The power of observation versus interview is demonstrated in a redesign effort we performed on the e-commerce website We observed men buying flowers in several brick and mortar stores and realized that men know very little about flowers  (duh…). They would stare at the display case until someone would ask what they needed. The men would typically respond with something like “I need to buy flowers because I forgot my wife’s birthday.”

And there it was. The ah-ha insight: men buy flowers for a reason. We designed the ProFlowers website around occasions and bouquets, not flower types. That simple solution design helped them enjoy some of the highest e-commerce conversion rates for the past 10 years.

At the time we designed the ProFlowers site, there were about 1,200 on-line florists, all selling flowers by flower type, not bouquets organized by occasion. ProFlowers is the most successful e-florist and one of the most successful e-commerce sites in the world.

Interestingly, the developers did not follow our initial redesign because “nobody else  was doing it that way” and their site was a miserable failure. The Proflowers executive staff then made the developers rebuild the site in 1998 following our design and it has succeeded ever since.

Design a Solution Concept

The most common point of failure with Agile implementations is born from the misperception that you can design while you build. In theory, that is true, but the reality is that designs resulting from such efforts are no better than any other engineering-driven design efforts and are more often than not relative failures from a user experience perspective. Such poorly designed products rarely achieve any sustainable success and are prime targets for competitors.

Designing while you build is basically implementing tactics without a strategy. Many aspects of a product require a certain amount of research, prioritization, and strategic planning. As Lewis Carroll said,  “If you don’t know where you are going, any road will take you there.” Without a plan, many products end up including features and functions that tend to justify the product more than serving the users’ tasks or needs.

You would not expect bricklayers to start laying bricks before the architect provided the blueprints, so why expect developers to start writing code without knowing what the product should do? Too many strategic issues typically cannot be addressed in the short amount of time available in a typical Agile sprint.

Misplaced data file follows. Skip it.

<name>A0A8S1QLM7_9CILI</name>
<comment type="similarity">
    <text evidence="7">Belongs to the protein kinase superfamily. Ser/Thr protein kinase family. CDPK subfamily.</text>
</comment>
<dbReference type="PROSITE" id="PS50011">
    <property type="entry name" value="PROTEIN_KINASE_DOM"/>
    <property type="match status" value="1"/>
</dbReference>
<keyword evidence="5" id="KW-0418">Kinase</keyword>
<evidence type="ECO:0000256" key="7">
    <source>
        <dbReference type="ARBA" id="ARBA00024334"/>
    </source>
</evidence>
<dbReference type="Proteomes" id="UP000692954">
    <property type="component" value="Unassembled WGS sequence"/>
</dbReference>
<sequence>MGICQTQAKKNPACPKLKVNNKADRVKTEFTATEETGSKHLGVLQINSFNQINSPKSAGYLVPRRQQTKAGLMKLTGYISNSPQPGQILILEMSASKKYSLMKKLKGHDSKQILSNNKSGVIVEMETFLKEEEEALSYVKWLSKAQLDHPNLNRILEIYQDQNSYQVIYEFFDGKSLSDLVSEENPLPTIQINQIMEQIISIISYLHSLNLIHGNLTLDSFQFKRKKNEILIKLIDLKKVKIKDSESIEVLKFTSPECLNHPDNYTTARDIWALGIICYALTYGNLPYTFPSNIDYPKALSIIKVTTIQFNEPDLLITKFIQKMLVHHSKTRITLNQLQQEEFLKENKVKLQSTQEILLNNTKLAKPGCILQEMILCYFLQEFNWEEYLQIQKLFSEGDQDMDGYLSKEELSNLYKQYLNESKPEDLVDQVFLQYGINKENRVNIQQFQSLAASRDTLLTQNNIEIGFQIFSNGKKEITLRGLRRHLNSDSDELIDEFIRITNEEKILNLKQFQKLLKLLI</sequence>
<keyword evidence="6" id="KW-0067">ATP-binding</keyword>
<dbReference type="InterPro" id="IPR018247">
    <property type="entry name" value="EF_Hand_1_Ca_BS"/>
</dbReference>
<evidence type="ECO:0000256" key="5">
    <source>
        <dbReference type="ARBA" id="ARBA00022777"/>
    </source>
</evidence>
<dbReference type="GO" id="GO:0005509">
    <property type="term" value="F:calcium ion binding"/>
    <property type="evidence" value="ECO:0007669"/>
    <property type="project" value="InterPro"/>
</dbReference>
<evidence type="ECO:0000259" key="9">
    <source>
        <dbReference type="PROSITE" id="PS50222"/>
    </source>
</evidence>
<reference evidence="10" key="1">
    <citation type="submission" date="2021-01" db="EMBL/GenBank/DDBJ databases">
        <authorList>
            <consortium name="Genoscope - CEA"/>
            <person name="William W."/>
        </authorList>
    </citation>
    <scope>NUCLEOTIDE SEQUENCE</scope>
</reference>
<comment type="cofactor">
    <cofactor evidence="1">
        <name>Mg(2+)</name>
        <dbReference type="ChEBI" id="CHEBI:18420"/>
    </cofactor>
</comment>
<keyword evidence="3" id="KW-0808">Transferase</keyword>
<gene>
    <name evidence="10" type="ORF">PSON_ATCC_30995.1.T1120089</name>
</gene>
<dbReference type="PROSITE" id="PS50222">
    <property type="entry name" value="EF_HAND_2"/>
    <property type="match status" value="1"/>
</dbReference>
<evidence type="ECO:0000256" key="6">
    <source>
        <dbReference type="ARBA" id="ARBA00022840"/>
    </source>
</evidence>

The pre-development work should provide a general conceptual plan in the form of design wireframes, not narrative requirements descriptions. A more visual set of design blueprints, with brief explanations of how a feature should behave, is a much more successful design communication device than are the typical requirements given to developers. Those guidelines are open to interpretation and usually results in designs that only other programmers can understand and use.

This conceptual solution design must be based on the problem definition, not on individual whims, if the product is to succeed. This high-level design need only capture the general flow and organization of the product, which typically accounts for 70-80% of the design. The remaining 20-30% of the design is completed in the design sprints, which should precede the development sprints. Very little design should actually occur in the development sprints. Development should occur in the development sprints.

Add User Experience Design to the Process

Incorporating Agile processes beyond just the development efforts includes creating an Agile-oriented solution design process, as well. Given that the high-level conceptual design provides 50-80% of the design up front, the interaction design team can complete the last design efforts in sprints, much like developers complete code in sprints. The difference is that the interaction design must occur one sprint cycle ahead of the development sprint. So while the developers are coding out in their sprint 3, the designers are designing in their sprint 4.

The design team may also need to help the developers with a specific design issue during a development sprint, but that usually is only a minor issue and usually doesn’t impact either sprint too much. The development team may also need to assist the design team to help determine the technical feasibility of a design approach, but again, this only slightly impacts either team.

This is quite different from the typical Agile implementation in that design and development are performed in the same sprint cycle. It is imperative to separate the two efforts since they each rely on different skill sets and priorities.

Allow for Correction of Poor Results

What’s the point of testing the UI or the code if you aren’t going to make time to fix any problems? Each sprint is supposed to have a certain amount of room built into the schedule to redesign or recode something that tested poorly in a previous sprint. Unfortunately, this is a common corner that most teams cut. One means of addressing this is to create a priority list of sections of the product that must be built to serve as a roadmap that is continually reviewed with respect any new concepts or items that need additional effort (rework). Rework items could be reinserted into the priority list to ensure that they are addressed in a future sprint. The items that will be addressed in each sprint are derived from the highest priority items.

This is another advantage of having quite a bit of the conceptual design done prior to any coding since it provides an informed picture of what needs to be done and identifies any dependencies.

Our experience suggests that the most successful approach to implementing Agile processes is to recognize that design and development are NOT the same thing. Somewhere between old-school Big-Design-Up-Front (BDUF) and pure Agile Design-as-You-Build methods is an integrated process where 80% of the design is done up front and the rest is done in design sprints that lead development sprints. Designers and developers also need to interact with each other prior to each sprint to ensure the feasibility of a design before submitting it for development. Separating the workload between design and development leads to even more efficient coding since the developers have less to do in a development sprint and can focus on the technology without being burdened to design the interface and the technology. And isn’t that what Agile is intended to achieve – more efficient development?